Lessons learned from a bird

Yesterday was a bad day. It wasn’t 911 bad, or death of a family member bad, or Dr. Seuss rising from the dead and starting the zombie apocalypse bad, but it was bad enough to make me question a few things. Mostly the standard writer stuff.

‘Do I really think I’m good enough to write a novel when there are so many good novels out there?’

‘Will the readers like it or will the reviews give it and me a virtual swirly?’

‘When will the writer police finally pull me over in my writing career and say, “Alright, you’re done. Turn in your pen and word processor.”?’

So, yes, despondency was my co-pilot yesterday. And it politely kept whispering to me, ‘Give up this stupid dream. You’re just a truck driver. Deal with it. You’ll never be a novelist.’

You can see that such ‘encouragement’ was making it a happy happy joy joy kind of day. And then something happened that I easily could’ve missed. A small bird flew in front of me. It was one of those little brown birds that are so numerous where I live. This in itself was nothing out of the ordinary, but this bird was carrying an enormous feather nearly three times its size. It had the end in its beak and it was struggling just to stay in the air. It flew only a few feet off the ground and was flapping madly to stay aloft. Finally it lost the battle with gravity and fell into the dirt. It stood, shook the dirt off, and looked at the feather as if deciding if this was really what it wanted to do. And then it picked up the feather and began flapping madly again. It only made it fifteen feet until it crashed to the ground again. Once more it shook off the dirt, picked up the feather, and flew another fifteen feet.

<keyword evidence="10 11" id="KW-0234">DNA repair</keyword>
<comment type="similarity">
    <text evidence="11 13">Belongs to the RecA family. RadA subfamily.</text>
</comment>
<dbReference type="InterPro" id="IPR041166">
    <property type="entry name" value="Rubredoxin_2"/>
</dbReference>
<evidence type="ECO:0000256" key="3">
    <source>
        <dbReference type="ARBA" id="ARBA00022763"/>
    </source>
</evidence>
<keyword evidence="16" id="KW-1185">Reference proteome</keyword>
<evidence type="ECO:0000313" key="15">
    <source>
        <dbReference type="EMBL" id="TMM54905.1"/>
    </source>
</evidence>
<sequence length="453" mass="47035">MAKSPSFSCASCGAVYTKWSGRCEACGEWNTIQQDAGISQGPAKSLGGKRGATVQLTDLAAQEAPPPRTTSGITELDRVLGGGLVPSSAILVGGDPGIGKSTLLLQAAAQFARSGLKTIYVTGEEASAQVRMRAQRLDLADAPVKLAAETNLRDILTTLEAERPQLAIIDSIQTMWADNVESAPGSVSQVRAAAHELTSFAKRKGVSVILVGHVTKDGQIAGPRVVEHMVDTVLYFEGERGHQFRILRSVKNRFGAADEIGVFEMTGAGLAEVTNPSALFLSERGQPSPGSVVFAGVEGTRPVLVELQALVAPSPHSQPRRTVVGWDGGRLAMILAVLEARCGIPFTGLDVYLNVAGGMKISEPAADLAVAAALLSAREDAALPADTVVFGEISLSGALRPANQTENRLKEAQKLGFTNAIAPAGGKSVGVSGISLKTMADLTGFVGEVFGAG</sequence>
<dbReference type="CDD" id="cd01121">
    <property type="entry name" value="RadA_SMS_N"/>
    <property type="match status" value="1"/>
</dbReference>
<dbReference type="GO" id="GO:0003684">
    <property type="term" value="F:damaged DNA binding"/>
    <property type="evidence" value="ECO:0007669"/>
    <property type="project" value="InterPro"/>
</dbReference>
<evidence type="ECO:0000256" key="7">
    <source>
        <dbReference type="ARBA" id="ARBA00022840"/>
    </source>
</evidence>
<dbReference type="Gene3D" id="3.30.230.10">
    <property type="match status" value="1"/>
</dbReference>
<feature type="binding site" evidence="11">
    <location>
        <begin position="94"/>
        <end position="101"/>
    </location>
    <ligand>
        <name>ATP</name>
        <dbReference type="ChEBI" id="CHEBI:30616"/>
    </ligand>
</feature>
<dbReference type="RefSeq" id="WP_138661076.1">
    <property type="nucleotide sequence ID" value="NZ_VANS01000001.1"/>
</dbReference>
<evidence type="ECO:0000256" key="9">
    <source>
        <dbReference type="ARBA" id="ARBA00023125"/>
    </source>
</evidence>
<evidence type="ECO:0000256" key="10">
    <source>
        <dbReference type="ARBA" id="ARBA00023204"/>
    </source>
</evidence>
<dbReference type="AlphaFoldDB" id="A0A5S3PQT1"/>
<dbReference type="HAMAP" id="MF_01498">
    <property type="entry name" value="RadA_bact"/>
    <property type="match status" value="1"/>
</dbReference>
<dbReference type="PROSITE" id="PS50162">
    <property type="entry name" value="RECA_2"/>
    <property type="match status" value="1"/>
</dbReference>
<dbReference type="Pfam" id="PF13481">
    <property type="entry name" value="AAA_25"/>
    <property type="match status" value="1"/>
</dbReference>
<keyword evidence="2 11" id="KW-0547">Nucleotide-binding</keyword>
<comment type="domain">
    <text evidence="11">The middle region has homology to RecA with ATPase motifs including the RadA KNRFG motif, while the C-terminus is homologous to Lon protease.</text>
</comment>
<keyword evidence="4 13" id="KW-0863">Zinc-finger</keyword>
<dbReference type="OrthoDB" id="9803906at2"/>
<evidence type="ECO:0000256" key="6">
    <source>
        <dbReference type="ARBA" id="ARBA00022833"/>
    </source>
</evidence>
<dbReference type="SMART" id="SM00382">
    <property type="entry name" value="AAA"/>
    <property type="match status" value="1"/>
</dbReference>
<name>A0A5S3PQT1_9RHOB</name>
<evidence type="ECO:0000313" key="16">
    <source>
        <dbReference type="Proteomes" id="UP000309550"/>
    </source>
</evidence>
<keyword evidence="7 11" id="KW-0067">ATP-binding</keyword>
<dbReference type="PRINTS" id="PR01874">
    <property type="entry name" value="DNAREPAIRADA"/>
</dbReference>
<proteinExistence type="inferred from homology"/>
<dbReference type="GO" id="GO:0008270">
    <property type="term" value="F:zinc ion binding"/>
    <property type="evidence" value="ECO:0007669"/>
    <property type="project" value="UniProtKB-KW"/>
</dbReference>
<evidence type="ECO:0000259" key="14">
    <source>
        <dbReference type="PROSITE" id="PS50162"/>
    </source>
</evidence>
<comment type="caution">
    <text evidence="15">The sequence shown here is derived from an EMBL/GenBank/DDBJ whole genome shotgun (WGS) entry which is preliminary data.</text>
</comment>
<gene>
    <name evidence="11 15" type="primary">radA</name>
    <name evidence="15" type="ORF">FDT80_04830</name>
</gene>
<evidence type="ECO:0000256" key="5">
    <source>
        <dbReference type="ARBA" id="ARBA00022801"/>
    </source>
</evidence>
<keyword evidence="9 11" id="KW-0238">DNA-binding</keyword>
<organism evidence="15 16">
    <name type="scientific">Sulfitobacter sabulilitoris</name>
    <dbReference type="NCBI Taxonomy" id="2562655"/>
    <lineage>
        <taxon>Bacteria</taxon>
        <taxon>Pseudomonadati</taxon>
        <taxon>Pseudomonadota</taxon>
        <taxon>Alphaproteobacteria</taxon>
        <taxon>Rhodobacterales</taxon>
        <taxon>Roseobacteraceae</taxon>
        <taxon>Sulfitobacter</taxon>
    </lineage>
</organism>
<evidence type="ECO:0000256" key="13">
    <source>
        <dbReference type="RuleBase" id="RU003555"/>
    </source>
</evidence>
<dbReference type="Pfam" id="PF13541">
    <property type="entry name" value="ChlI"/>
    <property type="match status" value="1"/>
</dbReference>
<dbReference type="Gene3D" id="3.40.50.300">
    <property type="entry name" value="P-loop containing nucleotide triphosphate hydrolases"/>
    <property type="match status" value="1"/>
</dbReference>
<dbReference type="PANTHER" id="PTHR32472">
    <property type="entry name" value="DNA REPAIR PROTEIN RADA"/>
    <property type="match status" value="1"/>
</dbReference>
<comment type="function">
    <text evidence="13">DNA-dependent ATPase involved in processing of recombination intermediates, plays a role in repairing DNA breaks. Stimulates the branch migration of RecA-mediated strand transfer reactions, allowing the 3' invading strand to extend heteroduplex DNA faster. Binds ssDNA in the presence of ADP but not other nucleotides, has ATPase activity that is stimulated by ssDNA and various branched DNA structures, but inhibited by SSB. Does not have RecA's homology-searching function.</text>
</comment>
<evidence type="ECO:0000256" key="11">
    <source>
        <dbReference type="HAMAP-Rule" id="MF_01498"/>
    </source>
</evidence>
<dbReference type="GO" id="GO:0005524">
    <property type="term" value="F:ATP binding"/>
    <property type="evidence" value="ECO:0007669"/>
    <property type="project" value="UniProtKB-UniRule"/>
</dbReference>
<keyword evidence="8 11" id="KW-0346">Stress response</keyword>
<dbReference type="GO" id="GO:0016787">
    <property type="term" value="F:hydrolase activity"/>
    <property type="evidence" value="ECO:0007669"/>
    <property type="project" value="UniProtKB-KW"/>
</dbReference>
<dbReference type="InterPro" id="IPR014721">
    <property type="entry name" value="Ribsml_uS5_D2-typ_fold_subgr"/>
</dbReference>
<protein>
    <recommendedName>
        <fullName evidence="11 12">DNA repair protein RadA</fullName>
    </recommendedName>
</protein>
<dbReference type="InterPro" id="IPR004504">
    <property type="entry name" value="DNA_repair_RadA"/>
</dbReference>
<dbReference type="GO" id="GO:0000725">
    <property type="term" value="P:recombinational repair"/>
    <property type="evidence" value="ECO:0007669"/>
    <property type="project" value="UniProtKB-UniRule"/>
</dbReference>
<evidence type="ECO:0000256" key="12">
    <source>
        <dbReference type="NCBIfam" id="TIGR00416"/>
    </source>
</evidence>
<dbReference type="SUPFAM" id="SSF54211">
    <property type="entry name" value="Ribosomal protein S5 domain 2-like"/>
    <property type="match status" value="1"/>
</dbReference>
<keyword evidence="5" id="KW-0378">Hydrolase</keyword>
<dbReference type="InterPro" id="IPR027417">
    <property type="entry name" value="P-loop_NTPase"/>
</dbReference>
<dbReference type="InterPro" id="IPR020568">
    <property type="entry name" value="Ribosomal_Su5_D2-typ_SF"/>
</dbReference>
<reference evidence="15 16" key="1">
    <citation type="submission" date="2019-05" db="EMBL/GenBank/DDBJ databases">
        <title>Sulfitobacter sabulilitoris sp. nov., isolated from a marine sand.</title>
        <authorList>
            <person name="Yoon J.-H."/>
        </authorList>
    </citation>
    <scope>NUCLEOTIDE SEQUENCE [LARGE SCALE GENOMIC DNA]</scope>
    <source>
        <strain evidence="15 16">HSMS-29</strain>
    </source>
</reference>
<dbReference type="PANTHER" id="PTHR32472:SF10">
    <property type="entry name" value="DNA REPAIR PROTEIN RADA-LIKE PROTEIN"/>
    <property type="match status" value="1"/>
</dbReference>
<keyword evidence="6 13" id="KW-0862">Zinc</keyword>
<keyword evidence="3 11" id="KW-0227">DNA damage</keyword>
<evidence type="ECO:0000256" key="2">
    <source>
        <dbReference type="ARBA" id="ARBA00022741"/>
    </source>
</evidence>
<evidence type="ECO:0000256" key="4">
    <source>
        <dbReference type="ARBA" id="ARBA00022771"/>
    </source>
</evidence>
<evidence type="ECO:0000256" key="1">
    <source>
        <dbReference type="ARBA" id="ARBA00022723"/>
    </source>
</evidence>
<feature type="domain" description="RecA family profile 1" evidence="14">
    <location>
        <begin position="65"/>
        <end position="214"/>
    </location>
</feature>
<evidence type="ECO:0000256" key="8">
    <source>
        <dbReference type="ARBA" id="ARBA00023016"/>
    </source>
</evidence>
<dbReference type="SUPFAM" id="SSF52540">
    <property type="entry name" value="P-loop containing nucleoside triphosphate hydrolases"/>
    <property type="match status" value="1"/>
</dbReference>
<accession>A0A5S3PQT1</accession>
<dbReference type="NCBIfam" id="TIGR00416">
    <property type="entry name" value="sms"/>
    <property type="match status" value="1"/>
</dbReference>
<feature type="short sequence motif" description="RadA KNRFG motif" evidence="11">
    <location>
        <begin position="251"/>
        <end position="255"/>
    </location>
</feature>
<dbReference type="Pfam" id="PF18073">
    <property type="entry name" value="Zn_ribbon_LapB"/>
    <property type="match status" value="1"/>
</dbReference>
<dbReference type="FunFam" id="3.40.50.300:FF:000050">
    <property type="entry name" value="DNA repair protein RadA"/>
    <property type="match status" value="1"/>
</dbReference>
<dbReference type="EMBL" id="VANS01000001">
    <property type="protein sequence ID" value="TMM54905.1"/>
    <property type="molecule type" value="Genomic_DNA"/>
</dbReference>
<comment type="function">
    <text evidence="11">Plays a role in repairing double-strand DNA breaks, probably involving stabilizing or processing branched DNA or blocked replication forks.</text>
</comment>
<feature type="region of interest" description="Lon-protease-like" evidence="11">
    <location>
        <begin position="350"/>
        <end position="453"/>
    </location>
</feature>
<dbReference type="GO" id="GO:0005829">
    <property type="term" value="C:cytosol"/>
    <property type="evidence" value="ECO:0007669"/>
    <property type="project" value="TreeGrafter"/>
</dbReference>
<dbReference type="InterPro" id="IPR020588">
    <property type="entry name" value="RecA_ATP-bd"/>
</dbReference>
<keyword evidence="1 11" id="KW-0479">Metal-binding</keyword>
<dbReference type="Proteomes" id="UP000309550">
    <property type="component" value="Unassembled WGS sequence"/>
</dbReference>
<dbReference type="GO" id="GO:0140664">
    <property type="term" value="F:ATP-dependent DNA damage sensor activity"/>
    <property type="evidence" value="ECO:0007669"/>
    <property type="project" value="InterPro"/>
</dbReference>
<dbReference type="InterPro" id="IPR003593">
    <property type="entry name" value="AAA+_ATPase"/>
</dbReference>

This continued over and over until it reached its nest. With supreme effort, its little wings flapping like mad, it reached the nest.

I sat back in my truck, astounded at the lesson I’d just learned from a small bird that could so easily have been ignored. I had to question myself.

Would I have made it to the nest?

How many of us have that kind of dogged determination?

How many of us are willing to risk being hurt to achieve our ultimate goals?

I’ve thought about that little bird ever since. I left despondency on the side of the road and decided to pattern my own determination after the bird, especially in my writing goals.

One of my favorite quotes comes from Thomas Edison when asked about his failure to make a light bulb.

“I haven’t failed, I found 10,000 ways that don’t work.”

I’m glad that he tried the 10,001st time instead of giving up.



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